Plaintiff thereupon instituted an action in lieu of prerogative writs seeking an enforcement of its alleged rights to excavate and remove the soil, asserting: (1) The contemplated excavation and removal was to be accomplished "in connection with the construction * * * of a building" on the premises, and therefore under the terms of the ordinance no permit was required, and (2) even if a permit was required, plaintiff proved that the proposed project complied with the norms and standards set forth in the ordinance precedent to issuance thereof and accordingly, defendant erred in its refusal.
The matter was submitted to the Law Division upon the stenographic record of the municipal hearing. The trial court found in favor of the defendant. Plaintiff appealed to the Appellate Division, which reversed that judgment in an unpublished opinion, holding that plaintiff was exempt from the ordinance. This court granted defendant's petition for certification. 38 N.J. 179 (1962).
Although the transcript of the municipal hearing is somewhat abstruse, the following additional facts can be garnered therefrom:
Plaintiff acquired the subject property in 1955. At that time, a residence and a carriage barn which contained an apartment were situate thereon, facing Ramapo Avenue. Plaintiff admitted that the residence, although not of recent construction, was habitable and "a valuable piece of property." The house was situated approximately 300 feet from Route 17, 75 feet from Ramapo Avenue, and 250 feet from the Helwig line. A curved driveway, extending approximately 250 feet in each direction from the house, gave
access to Ramapo Avenue. The surrounding lands were wooded. In December 1955, plaintiff was granted a variance from the terms of the zoning ordinance by the Board of Adjustment, which variance would have permitted the construction of a motel upon a 200-foot wide strip of land adjacent to the business zone. It proceeded to demolish the existent buildings and thereafter felled many of the larger trees on the tract. Objectors to the variance initiated an action in lieu of prerogative writs. As a result the Law Division set the variance aside. Plaintiff did not appeal.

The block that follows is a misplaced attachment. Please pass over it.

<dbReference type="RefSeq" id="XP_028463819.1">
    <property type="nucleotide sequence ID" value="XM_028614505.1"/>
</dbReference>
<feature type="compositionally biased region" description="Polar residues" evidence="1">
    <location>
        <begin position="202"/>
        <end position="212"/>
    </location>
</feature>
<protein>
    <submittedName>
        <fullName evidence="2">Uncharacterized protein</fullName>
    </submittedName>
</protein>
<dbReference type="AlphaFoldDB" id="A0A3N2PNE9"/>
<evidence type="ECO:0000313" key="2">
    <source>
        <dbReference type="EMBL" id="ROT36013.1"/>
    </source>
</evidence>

Plaintiff subsequently obtained municipal approval for the subdivision of the residentially zoned lands into three lots. It made application to the building inspector for a permit to erect one house, which was denied for failure to supply a percolation test. Plaintiff's excuse for this omission was the impracticability of completing such a test when it anticipated removing the present soil to a depth of 20 feet.
Plaintiff indicated its intention to reduce the elevation of the land approximately to the grade of the two converging highways. To accomplish this it proposes to excavate and remove some 36,000 cubic yards of soil in the first year and to continue with such undertaking until a total of 76,000 cubic yards is excavated and removed. It intends to use 20,000 cubic yards thereof as fill for lands which it owns directly across Route 17 from this property in order to raise the grade thereof to that of the highway. The balance will be available for sale.
Although plaintiff does not assert that the lands in their natural state are unuseable for residential purposes, and that the proposed excavation is therefore essential, it does urge that "[i]n order to properly use the three lots in accordance with the existing zoning ordinance (for residential purposes), it was necessary to bring down the grade of the terrain to overcome the difficulty of ingress and egress to the homes to be erected thereon." A large portion of its proof at the ...